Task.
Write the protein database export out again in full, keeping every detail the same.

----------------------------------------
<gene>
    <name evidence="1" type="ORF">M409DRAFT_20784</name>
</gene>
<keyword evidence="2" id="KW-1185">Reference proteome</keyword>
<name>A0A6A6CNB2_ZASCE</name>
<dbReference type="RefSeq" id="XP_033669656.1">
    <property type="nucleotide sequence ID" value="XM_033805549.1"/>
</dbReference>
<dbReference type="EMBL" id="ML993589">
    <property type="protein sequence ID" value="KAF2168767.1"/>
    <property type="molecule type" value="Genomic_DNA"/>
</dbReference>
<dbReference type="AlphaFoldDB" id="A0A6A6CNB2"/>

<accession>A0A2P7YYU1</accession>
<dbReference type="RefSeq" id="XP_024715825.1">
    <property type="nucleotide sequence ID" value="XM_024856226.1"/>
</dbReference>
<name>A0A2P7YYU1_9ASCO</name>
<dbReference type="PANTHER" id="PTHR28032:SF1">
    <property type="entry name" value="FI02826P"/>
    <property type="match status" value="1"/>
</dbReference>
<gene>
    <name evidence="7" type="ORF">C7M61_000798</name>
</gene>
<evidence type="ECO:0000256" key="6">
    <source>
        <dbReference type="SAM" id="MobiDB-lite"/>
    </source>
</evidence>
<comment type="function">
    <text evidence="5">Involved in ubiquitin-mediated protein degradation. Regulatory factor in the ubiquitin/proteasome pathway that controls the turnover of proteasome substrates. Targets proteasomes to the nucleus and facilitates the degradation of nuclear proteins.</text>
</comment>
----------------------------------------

<gene>
    <name evidence="1" type="ORF">M409DRAFT_20784</name>
</gene>
<keyword evidence="2" id="KW-1185">Reference proteome</keyword>
<name>A0A6A6CNB2_ZASCE</name>
<dbReference type="RefSeq" id="XP_033669656.1">
    <property type="nucleotide sequence ID" value="XM_033805549.1"/>
</dbReference>
<dbReference type="EMBL" id="ML993589">
    <property type="protein sequence ID" value="KAF2168767.1"/>
    <property type="molecule type" value="Genomic_DNA"/>
</dbReference>
<dbReference type="AlphaFoldDB" id="A0A6A6CNB2"/>

<accession>A0A2P7YYU1</accession>
<dbReference type="RefSeq" id="XP_024715825.1">
    <property type="nucleotide sequence ID" value="XM_024856226.1"/>
</dbReference>
<name>A0A2P7YYU1_9ASCO</name>
<dbReference type="PANTHER" id="PTHR28032:SF1">
    <property type="entry name" value="FI02826P"/>
    <property type="match status" value="1"/>
</dbReference>
<gene>
    <name evidence="7" type="ORF">C7M61_000798</name>
</gene>
<evidence type="ECO:0000256" key="6">
    <source>
        <dbReference type="SAM" id="MobiDB-lite"/>
    </source>
</evidence>
<comment type="function">
    <text evidence="5">Involved in ubiquitin-mediated protein degradation. Regulatory factor in the ubiquitin/proteasome pathway that controls the turnover of proteasome substrates. Targets proteasomes to the nucleus and facilitates the degradation of nuclear proteins.</text>
</comment>